The Holey Land: Customer Experience at Hole Doughnuts

achiever brick and mortar customer experience influencing behavior leading change small business

Doughnuts inspire a lot of reactions: delight, salivation, swooning, palate glee and diet abandonment. At Hole Doughnuts in West Asheville, doughnuts—fried to misshapen perfection in an open kitchen and divvied out to grinning customers, made to order—inspire passion.

Passion for Bon Appétit Magazine’s 2016 dessert of the year is contagious, shared by hundreds of regulars and pilgrims who make the trek across state lines to the little white building every year or every week. But it’s the passion of Hole’s employees, not just for their product but for the way it’s delivered to customers, that truly sets the bakery apart.

“Finding what you love, and selling it, and authentically being that person and authentically sharing that with the world—people want to be a part of that,” says Hallee Hirsh, who bought the business with her husband Ryan Martin two years ago.

Hirsh’s path to Hole is far from a traditional one. She was an actor in television and film from ages 3 to 26, a role that uniquely prepared her for her current one as business owner and doughnut maker: “You’re constantly selling yourself, and what you’re selling is an ability to connect with people,” she says of acting. When she and fellow actor Martin moved to Asheville three years ago, they began making and selling handmade sourdough tortillas at local grocers and developed their own passion for Hole’s chewy, warm desserts. The couple became regulars, which inspired Hirsh to apply at Hole to gain experience in a brick and mortar bakery. Within six months, they bought the business from founder Caroline Whatley.

What they purchased was a business with a cult following and a bustling but small hub of employees, and over the years Hirsh has learned and multiplied those endearing aspects of the business. That means hiring charming and multifaceted people-people, cultivating a sense of community within and outside the business, and establishing her own confident leadership. Here are the top lessons we gleaned from our interview with the dough gal.

Offer a Product You Can Stand Behind

Hole doughnuts are undeniably delicious, but their preparation is also thoughtful and intentional. Hirsh uses farm-to-home milk, organic stoneground flour, and local, seasonal ingredients; they don’t cut any corners in their production cycle. Doughnuts are made to order in sight (and scent) of customers.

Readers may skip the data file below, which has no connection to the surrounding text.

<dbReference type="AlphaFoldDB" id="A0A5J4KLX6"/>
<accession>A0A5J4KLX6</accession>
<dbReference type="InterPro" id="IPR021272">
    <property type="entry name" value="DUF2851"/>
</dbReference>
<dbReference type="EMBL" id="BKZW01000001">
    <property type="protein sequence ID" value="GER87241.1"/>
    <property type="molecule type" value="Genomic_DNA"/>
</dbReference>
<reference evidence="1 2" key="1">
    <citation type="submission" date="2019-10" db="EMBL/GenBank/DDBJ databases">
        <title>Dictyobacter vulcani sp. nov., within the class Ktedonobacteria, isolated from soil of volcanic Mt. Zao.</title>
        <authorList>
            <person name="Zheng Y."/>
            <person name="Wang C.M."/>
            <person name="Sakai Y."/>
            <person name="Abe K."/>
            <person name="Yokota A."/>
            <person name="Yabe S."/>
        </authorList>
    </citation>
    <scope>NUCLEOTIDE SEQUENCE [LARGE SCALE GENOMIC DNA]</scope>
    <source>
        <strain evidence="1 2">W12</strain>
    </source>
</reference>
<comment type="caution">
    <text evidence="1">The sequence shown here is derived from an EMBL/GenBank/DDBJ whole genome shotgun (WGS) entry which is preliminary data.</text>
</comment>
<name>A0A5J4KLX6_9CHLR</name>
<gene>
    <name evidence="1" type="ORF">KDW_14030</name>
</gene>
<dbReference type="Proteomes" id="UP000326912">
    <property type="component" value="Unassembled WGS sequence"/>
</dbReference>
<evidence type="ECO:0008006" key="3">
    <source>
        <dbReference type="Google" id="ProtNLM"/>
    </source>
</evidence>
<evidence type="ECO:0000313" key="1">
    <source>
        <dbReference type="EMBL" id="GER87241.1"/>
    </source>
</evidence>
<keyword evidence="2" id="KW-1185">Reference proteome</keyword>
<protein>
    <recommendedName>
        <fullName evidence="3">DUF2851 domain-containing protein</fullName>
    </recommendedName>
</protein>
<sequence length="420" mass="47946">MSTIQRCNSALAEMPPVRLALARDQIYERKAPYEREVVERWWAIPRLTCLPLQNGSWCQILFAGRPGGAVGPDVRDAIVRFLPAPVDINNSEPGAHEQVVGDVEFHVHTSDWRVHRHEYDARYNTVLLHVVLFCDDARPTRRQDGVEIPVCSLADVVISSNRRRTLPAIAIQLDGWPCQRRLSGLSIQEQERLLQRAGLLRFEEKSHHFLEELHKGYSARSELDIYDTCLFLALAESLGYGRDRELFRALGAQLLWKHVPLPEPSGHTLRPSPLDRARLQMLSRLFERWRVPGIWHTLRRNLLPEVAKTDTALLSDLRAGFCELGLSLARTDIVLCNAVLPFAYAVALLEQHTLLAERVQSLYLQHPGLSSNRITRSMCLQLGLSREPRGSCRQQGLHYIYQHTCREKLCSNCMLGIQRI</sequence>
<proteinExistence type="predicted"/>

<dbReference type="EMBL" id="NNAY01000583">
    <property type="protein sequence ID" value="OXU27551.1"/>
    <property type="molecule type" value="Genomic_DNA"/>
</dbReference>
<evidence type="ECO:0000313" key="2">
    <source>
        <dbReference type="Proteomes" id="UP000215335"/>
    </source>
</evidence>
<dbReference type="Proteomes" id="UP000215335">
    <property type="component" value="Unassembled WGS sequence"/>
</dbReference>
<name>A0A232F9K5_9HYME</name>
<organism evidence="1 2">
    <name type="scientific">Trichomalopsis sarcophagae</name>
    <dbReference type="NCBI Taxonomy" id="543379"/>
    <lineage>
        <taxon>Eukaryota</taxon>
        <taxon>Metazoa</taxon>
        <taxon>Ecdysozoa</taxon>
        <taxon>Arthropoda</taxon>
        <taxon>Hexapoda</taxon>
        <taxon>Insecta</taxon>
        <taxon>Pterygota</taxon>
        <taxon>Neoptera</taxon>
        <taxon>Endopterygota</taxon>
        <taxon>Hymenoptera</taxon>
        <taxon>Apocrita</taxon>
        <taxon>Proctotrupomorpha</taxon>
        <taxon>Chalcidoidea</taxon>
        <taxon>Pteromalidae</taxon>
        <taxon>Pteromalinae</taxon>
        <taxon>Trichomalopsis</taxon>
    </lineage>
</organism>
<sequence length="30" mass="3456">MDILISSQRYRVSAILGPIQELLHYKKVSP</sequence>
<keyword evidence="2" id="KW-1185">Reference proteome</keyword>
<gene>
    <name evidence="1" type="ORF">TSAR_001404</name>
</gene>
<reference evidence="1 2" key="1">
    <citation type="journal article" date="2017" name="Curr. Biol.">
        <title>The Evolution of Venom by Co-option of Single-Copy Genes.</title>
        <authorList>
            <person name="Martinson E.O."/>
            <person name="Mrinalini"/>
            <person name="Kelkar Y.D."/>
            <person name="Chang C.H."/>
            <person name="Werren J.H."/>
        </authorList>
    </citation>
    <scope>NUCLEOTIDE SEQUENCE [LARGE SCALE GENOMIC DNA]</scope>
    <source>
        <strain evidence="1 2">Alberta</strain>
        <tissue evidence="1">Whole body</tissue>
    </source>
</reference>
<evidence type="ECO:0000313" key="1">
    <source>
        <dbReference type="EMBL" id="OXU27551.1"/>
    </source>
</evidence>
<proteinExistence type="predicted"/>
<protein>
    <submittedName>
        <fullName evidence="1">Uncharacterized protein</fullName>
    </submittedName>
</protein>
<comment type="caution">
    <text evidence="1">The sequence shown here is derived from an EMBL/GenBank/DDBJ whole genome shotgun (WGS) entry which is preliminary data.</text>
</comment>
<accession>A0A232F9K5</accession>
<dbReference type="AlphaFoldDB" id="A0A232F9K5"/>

Processed with VSCO with a9 preset
Create an Environment of Joy

“Our number one focus is enjoying ourselves, because if we’re not enjoying ourselves things don’t work as efficiently or well,” says Hirsh. Hirsh and her small team love their jobs, their products, and their customers, and that passion is palpable from the moment you walk into Hole. She cultivates a family-like environment for both her employees and her customers. “It comes from a pure desire really to make friends,” she explains. “I think the ability and the desire to want to make friends is also dependent on a place of extreme comfort in your work where you have the emotional space to do so, and if you’re surrounded by friends in the workplace, you’re put in a more socially receptive zone.”

Hire Employees Who Are Multifaceted and Passionate About Service

Hirsh just hired her first employee with extensive culinary experience, which may come as a surprise, but she’s always prioritized an enthusiasm for service over a working knowledge, much to Hole’s advantage. Because they fry and glaze their doughnuts in front of customers, it’s an act that’s performative in nature and provides a lot of opportunity to engage with customers. “There are a few people on our team who have this super human power to remember people,” she says. “They’ll remember details about people because they make genuine connections with our customers. Even though we’re operating at full tilt on a weekend, we still make sure we take the time to make that connection.”